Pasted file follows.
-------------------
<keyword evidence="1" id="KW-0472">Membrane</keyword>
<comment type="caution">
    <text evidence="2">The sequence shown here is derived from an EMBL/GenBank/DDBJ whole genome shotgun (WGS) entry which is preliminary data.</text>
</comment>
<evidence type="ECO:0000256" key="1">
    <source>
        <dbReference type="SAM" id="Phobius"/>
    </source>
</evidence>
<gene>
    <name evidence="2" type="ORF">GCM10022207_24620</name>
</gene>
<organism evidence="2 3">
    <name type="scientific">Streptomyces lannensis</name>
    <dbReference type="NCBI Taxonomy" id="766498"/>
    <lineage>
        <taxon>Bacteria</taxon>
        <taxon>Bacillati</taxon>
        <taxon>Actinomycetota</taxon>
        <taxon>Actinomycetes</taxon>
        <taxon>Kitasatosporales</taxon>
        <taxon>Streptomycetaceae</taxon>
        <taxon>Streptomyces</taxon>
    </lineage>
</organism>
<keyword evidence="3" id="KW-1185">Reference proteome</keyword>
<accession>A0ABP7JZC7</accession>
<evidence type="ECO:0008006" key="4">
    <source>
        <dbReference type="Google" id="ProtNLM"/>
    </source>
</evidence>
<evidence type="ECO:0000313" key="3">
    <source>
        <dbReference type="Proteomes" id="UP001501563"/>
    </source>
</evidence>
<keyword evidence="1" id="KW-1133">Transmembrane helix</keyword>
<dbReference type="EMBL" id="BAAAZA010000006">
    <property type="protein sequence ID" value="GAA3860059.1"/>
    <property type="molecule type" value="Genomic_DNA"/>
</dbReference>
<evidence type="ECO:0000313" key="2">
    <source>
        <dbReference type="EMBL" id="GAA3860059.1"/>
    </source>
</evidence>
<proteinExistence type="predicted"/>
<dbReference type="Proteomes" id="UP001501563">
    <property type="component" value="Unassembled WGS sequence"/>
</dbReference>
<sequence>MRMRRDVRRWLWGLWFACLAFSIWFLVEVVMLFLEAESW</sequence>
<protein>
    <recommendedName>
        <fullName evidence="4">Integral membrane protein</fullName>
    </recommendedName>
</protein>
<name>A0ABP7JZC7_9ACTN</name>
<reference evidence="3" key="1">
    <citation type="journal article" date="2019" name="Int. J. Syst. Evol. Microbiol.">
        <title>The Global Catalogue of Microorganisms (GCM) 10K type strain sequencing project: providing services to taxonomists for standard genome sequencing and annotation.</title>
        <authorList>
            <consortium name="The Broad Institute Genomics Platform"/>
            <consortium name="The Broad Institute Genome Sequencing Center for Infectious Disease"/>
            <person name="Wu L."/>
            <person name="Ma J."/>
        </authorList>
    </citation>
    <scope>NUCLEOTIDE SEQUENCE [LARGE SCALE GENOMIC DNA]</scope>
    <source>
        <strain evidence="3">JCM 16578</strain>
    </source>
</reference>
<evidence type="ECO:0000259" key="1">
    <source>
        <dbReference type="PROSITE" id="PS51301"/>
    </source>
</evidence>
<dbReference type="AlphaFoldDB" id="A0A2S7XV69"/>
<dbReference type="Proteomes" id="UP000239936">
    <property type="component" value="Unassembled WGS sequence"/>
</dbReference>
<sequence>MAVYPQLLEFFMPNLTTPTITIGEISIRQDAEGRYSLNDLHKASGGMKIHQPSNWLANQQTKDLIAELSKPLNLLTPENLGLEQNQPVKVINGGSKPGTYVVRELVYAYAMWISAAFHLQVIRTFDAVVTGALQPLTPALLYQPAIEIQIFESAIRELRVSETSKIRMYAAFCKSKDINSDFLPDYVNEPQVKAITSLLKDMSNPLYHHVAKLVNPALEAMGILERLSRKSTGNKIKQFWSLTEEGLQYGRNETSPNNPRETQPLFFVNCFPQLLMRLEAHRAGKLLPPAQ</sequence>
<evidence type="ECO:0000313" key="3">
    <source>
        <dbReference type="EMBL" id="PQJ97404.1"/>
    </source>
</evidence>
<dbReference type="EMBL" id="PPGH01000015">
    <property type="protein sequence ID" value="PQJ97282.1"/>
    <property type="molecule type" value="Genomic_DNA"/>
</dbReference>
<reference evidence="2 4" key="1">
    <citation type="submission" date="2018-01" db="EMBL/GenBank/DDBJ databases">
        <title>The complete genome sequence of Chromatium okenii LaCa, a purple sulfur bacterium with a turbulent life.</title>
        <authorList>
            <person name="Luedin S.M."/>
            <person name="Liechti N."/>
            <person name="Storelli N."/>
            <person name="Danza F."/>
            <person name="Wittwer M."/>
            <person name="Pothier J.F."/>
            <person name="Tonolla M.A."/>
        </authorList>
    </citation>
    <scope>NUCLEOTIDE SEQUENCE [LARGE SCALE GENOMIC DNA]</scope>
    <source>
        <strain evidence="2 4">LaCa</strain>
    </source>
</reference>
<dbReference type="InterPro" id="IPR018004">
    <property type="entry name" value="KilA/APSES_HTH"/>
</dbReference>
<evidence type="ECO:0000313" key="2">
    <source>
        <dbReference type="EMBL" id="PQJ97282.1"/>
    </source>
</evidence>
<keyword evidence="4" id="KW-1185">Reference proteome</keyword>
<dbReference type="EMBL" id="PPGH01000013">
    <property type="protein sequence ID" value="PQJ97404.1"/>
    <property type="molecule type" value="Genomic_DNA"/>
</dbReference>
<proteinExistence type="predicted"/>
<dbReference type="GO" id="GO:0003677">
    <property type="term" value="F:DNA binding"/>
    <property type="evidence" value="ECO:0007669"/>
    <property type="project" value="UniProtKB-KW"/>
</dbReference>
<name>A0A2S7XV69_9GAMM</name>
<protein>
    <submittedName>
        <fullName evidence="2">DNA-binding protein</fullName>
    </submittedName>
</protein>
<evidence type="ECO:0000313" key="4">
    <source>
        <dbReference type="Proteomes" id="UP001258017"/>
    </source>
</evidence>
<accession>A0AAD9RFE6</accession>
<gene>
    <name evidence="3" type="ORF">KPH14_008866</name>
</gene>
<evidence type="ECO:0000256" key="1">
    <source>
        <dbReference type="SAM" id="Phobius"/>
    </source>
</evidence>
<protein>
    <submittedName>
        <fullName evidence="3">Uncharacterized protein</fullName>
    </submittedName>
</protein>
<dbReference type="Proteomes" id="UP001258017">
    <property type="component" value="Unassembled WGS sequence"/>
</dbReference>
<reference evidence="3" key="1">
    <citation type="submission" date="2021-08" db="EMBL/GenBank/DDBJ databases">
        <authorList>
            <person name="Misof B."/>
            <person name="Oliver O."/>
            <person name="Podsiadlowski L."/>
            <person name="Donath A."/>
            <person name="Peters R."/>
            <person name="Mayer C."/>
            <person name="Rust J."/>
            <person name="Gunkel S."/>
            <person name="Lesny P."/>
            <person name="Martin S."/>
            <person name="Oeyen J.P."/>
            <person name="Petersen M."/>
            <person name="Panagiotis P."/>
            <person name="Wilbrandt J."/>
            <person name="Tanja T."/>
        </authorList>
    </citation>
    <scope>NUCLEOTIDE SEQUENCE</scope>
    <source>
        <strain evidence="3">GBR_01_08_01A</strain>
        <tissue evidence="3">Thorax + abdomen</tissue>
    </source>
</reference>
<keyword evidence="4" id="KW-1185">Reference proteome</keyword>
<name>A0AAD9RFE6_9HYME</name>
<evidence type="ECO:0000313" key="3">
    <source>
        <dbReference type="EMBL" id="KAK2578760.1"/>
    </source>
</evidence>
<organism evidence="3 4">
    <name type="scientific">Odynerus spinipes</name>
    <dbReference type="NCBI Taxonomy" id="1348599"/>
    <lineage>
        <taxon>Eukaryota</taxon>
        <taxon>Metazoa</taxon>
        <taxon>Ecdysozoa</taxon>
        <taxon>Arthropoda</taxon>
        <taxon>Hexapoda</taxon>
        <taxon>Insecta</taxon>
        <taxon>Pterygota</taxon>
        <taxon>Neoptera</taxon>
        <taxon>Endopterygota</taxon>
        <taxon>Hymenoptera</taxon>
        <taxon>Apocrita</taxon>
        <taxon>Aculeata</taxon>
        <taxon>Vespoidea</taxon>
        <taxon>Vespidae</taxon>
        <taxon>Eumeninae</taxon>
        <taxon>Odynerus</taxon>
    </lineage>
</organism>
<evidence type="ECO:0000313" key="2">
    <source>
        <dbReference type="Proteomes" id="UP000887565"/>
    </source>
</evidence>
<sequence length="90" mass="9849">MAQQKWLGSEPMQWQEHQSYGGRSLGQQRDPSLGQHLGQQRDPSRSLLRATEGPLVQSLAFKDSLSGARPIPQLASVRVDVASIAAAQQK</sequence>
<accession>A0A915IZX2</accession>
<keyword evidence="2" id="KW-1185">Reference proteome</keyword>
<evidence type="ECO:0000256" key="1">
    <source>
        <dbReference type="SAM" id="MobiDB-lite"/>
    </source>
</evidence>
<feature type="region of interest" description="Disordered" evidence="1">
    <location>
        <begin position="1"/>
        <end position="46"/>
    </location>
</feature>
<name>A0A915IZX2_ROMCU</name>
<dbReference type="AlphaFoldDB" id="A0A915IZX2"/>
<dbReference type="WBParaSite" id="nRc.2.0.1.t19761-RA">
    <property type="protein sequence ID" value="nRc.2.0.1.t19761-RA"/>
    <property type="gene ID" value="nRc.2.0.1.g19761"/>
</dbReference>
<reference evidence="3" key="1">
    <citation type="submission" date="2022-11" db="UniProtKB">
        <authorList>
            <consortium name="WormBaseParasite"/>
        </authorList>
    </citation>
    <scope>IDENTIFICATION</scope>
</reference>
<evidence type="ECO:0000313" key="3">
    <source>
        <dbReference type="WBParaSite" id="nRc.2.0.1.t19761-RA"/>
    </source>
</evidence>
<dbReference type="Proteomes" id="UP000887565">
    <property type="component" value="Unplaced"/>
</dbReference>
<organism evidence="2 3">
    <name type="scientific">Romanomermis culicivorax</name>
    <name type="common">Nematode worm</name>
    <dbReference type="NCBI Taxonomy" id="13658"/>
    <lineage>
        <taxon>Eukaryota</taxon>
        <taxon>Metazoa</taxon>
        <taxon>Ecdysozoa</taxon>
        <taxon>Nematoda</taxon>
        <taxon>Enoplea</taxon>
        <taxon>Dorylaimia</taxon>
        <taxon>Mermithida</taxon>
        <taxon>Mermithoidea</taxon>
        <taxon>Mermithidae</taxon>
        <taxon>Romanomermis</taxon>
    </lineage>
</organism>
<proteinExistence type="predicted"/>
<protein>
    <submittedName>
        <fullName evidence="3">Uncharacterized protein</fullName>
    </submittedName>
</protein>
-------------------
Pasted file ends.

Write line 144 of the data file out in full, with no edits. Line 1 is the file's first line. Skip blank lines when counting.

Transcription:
</gene>